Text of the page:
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Why eating a fruit is better than drinking it


17306765722_a6dc56d026_oFruit juices are no competition for good old fruits. Christopher Fynn/Flickr

Over the last couple of years, we’ve seen a number of cold-press juice brands appear on upmarket store shelves. All of them ride on the no-preservatives, all-juice promise. Which is well and good. We have on occasion had them, and they taste pretty good, even though they cost a fair bit (between Rs 100 and 150). But we’ve always believed that while juices are refreshing, they simply don’t compare to simply eating fruits or veggies. Here’s why.

Juicing, even cold-pressing, which uses a hydraulic press to extract the maximum amount of liquid from fresh fruits and vegetables and also ensures a complete retention of nutrients, is not as nutrient dense as a fruit. So, an apple is always better than apple juice, even if the said juice does not contain sugar or preservatives.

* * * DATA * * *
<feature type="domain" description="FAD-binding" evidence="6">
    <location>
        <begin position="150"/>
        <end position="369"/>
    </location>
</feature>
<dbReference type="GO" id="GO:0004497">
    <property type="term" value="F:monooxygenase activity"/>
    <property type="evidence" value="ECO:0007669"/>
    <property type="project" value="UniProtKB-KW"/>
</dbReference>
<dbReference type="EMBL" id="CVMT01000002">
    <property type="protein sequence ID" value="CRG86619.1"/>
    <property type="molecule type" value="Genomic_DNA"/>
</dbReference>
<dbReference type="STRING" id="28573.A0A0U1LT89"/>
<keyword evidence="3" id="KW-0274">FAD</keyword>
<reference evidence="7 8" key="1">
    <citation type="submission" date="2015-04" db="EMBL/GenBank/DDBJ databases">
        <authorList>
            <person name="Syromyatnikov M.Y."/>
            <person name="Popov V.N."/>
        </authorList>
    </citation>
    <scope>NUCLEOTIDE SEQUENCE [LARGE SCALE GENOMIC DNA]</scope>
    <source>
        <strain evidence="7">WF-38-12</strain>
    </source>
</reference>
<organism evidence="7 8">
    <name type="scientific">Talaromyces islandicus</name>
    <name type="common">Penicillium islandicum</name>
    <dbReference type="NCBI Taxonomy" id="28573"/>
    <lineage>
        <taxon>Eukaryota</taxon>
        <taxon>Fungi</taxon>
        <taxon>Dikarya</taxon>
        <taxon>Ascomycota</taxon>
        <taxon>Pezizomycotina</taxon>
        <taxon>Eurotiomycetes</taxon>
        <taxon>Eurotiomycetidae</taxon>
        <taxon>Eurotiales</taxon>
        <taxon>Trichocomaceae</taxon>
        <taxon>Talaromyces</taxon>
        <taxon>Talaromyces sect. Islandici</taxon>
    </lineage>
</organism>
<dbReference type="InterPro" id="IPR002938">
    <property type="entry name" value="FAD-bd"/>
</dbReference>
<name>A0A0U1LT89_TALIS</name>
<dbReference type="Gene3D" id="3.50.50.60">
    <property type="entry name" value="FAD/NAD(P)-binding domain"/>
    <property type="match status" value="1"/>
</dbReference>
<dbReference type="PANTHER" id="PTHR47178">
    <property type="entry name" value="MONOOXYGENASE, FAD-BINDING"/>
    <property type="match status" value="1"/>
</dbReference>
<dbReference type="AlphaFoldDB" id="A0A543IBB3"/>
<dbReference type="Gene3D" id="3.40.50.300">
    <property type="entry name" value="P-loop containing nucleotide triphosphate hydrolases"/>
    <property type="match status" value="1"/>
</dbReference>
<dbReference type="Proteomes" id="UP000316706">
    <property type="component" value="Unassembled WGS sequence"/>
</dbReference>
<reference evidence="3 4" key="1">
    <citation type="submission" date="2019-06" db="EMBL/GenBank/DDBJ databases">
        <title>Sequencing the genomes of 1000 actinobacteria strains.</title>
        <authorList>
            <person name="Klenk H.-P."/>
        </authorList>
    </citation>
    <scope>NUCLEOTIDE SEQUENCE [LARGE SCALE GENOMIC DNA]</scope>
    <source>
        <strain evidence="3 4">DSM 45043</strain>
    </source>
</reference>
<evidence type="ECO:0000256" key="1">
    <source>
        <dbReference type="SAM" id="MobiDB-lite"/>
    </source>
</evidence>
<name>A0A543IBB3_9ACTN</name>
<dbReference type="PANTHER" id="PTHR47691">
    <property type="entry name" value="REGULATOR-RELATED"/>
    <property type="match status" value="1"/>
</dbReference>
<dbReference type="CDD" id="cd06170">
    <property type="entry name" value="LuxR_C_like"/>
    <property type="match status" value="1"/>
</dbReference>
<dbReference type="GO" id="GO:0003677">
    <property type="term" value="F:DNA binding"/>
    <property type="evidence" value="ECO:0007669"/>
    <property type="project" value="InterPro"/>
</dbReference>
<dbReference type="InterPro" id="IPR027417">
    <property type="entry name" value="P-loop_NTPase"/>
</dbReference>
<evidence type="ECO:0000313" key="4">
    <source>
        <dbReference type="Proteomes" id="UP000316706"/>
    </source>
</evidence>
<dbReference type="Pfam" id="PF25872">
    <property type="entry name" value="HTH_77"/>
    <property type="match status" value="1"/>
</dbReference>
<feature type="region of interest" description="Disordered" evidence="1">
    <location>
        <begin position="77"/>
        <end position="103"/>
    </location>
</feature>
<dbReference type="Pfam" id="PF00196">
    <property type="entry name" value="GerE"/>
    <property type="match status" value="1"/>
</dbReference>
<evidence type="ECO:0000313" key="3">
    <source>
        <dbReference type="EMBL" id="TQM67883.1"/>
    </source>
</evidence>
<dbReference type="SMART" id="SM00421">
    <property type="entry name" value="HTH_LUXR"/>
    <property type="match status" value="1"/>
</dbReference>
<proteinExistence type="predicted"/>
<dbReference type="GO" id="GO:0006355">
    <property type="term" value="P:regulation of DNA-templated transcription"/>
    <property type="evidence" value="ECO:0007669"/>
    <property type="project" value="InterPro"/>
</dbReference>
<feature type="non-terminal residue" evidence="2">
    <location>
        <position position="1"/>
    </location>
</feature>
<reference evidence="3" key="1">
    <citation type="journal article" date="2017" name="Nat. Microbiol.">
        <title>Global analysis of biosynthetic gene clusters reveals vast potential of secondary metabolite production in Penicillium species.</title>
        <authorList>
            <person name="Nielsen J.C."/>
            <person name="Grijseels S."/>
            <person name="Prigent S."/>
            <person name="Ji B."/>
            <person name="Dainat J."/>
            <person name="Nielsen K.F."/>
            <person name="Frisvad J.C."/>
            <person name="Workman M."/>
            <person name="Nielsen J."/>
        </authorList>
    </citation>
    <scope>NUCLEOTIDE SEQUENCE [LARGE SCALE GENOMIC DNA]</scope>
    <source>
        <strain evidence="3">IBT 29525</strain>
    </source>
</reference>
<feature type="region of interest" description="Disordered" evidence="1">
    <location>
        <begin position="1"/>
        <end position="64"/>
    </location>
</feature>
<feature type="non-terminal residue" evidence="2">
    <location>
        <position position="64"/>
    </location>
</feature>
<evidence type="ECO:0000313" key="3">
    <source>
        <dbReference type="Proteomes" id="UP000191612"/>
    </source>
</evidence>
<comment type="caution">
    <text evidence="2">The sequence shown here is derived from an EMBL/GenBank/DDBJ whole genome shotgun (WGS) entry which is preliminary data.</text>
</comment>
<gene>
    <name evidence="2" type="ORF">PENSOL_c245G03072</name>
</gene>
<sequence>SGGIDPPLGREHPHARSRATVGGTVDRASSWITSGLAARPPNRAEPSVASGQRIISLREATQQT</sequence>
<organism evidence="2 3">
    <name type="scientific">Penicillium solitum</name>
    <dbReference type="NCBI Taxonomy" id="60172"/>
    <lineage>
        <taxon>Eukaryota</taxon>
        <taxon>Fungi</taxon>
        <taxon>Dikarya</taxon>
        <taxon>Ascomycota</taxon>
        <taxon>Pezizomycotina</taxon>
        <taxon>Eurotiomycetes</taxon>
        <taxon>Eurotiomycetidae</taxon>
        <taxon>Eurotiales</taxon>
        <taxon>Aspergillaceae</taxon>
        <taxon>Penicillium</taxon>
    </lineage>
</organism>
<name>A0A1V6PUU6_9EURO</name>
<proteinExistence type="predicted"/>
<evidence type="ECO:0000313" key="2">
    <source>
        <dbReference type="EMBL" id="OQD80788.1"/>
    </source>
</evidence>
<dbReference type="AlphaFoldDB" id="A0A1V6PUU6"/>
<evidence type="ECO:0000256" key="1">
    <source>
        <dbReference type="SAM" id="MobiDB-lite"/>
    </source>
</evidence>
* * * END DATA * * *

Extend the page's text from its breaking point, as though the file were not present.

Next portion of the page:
According to a study, eating fruits reduces the risk of developing diabetes, while drinking fruit juices may have the opposite effect. 


Juices, even cold-pressed ones, contain no fibre. Alpha/Flickr

The best thing about a fruit, besides the taste, is the amount of fibre it contains. But juicing strips fruits and veggies of all fibre, and that is not a good thing. Fibre helps in managing weight, and is also good for digestion.

As importantly, fruit juices don’t fill you up — unlike fruits. So, while you might have a ‘healthy’ juice, or healthier cold-pressed juice, it won’t really keep you away from that snack that you wanted to avoid in the first place.

The problem with most juices you find on supermarket shelves — even the ones that claim to be ‘not from concentrate’ — is that they are usually stored in massive oxygen-depleted holding tanks for up to a year before being packaged. Quite naturally, they lose flavour and to get that all-important element back, companies use flavour packs to “re-oxygenate’ the juices. What are flavour packs? Well, you wouldn’t want to know.